Interview with author Karen Wiesner
Please tell us about your science fiction series currently in progress.
I write in nearly every genre of fiction you can imagine, along with nonfiction and writing reference, children’s books and poetry. Science fiction horror is my favorite genre to read. I’m the biggest fan of the Alien movie franchise, and that’s not being done as often as I’d like to see in fiction, whether in books or movies. I’ve always wanted to write a story that combined those two genres. I’ve written horror but never science fiction before.
The premise I started Arrow of Time Chronicles with was a sci-fi story set not too far in the future when mankind has finally begun traveling the stars, mainly in in desperate and dire need of finding new homes for displaced Earthers. What if Humans built habitations for their people in orbit of a planet that’s in a nuclear winter, initially believing there are no survivors? What if they found out in the process of building these new homes that there are survivors? And what if there are others originally from the planet (who achieved space travel before the war that destroyed their planet) who return to find Humans “squatting” in orbit of their homeworld–a blatant claim of ownership…and the grounds for war? That catalyst is what led me to writing this series, but another thing that compelled me was the idea of having alien cultures spread across the galaxy that, genetically, are so similar, it begs a billion scientific, cosmological, and theological questions. The horror angle I wanted to develop in this series turned mild with phantom energy, an unconscious force of dark energy, dominating and “expanding” the universe.
Because I don’t have anything like a science background, I didn’t want to “invent the wheel” when it came to science fiction standard operating procedures (like folding space and time with wormholes and space corridors and faster-than-light travel and communication, orbital habitations, dark energy, and even what forced Humans to leave Earth to begin looking for homes in space, which was Global Warming). So I used scientific speculations that are already being talked about these days to provide the train tracks to get this story rolling. In other words, I didn’t want any of those things to be the focus of this series. I wanted to set them down as SOP and then unfold the story I wanted to tell over the course of four volumes.
Three things really surprised me about writing in this genre. The first thing is the amount of advance research that would be required. I spent an entire summer (2018, I believe it was) doing massive amounts of research, some of it the SOP stuff that I wanted to mention in the first book and thus establish so I didn’t need to dwell on any of that in future volumes. I filled five medium binders and one enormous one with everything “foundational” I would need to write the series.
The second thing that shocked me were how few developmental resources there are out there for authors of science fiction. I bought every writing reference manual I could find that even looked like it might have something about science fiction that might help me. Frustrated, I turned to videogame and Dungeons & Dragons guides because those had the most helpful development tools. I took what I needed and could use from all these references. Essentially, I came up with my own worksheets and resources for my world- and character-building for this series. There might be a new writing reference in there for me, given how little there is for authors of this genre, and my own worksheets were a crucial help in fleshing out this series. In terms of research, that summer in 2018 was only the beginning of what was required. Each outline before I wrote the stories back to back (in addition to writing other books for other series in-between) over the course of the next two years necessitated enormous amounts of research as well.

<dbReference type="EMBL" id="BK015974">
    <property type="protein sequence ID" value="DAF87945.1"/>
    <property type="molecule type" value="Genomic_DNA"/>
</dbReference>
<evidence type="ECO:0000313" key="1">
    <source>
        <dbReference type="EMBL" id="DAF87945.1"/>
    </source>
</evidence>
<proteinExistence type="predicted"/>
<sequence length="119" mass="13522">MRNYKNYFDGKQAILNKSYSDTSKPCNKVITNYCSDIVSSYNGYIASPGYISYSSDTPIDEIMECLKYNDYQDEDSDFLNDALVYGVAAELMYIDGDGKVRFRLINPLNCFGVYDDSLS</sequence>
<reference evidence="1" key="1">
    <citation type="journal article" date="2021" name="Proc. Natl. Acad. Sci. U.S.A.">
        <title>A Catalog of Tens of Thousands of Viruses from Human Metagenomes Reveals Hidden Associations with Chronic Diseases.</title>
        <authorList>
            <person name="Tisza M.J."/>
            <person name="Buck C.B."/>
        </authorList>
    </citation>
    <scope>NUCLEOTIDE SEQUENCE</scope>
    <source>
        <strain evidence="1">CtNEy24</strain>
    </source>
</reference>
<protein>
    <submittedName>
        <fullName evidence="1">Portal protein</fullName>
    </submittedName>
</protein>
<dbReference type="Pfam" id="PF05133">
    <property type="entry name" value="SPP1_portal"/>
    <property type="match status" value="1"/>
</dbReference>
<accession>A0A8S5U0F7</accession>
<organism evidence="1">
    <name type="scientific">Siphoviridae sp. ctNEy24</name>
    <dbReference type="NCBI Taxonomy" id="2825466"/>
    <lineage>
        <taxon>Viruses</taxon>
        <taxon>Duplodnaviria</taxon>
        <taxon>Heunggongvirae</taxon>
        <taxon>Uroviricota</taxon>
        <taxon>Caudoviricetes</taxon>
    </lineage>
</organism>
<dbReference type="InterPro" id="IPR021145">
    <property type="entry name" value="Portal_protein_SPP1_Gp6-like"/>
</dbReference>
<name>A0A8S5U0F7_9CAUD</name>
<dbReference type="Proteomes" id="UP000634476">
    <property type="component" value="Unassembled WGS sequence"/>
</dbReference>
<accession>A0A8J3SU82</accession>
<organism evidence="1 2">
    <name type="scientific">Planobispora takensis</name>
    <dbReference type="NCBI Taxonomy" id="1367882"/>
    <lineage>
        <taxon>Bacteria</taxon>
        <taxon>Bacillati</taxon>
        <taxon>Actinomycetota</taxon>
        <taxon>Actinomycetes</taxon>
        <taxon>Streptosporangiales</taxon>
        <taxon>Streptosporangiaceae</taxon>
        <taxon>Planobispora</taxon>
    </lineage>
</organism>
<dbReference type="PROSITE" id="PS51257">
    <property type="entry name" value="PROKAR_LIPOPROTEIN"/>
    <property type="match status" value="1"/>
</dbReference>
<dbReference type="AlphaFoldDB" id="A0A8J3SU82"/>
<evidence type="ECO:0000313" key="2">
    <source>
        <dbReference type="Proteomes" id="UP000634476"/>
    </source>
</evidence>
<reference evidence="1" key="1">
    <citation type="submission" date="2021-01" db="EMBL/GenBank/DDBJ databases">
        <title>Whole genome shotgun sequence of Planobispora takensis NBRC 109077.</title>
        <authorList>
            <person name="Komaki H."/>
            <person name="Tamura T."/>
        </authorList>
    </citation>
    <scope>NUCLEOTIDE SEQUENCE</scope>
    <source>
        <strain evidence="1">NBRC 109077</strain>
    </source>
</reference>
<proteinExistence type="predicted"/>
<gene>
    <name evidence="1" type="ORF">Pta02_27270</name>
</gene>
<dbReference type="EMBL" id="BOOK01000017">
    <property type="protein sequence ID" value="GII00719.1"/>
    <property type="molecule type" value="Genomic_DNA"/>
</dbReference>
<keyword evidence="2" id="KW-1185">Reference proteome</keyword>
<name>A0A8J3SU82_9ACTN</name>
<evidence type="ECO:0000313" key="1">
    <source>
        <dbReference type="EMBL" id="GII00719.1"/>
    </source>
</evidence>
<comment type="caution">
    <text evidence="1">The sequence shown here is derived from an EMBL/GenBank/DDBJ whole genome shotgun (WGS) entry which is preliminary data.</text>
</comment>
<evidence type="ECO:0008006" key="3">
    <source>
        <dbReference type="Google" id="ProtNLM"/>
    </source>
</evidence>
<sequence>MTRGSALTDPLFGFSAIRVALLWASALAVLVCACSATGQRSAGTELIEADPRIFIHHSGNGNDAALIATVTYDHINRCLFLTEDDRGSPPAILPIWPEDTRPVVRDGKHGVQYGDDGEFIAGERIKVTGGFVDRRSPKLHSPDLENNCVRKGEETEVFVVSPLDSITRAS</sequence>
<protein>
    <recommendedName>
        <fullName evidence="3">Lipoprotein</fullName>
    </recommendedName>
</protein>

Finally, the thing that most astonished me about writing in this genre is that a series of this scope forbade me from getting to know the characters in the depth I usually do. Almost exclusively, my books have no more than three point-of-view characters so I can really get to know each character down to shopping list details in the process of writing them. This series had more or less thirty POV characters, with about seven different characters “telling” their specific portion of the story in each book. Additionally, I also had to create numerous homeworlds and cultural lore for all the “aliens” in the galaxy featured in the series. Don’t get me wrong, my research and development created fully developed characters and settings, but there was no way to use everything without overloading the books to the point of spawning side stories left and right (kind of like the A Song of Fire and Ice series does). I had to focus on the story I wanted to tell in this series and not go off on tangents, which was hard for me. I’ve never written so lean before and, in truth, by the time I got to the outlining of Book 3–which, incidentally, I thought was going to be the last in the series, but I realized at that point I needed a fourth to finish everything–I started wondering if I should do some spin-off series novellas for each of the cultures, so I could get to know them in the bone-deep depth I usually do with all my POV characters. That idea is on a backburner for now.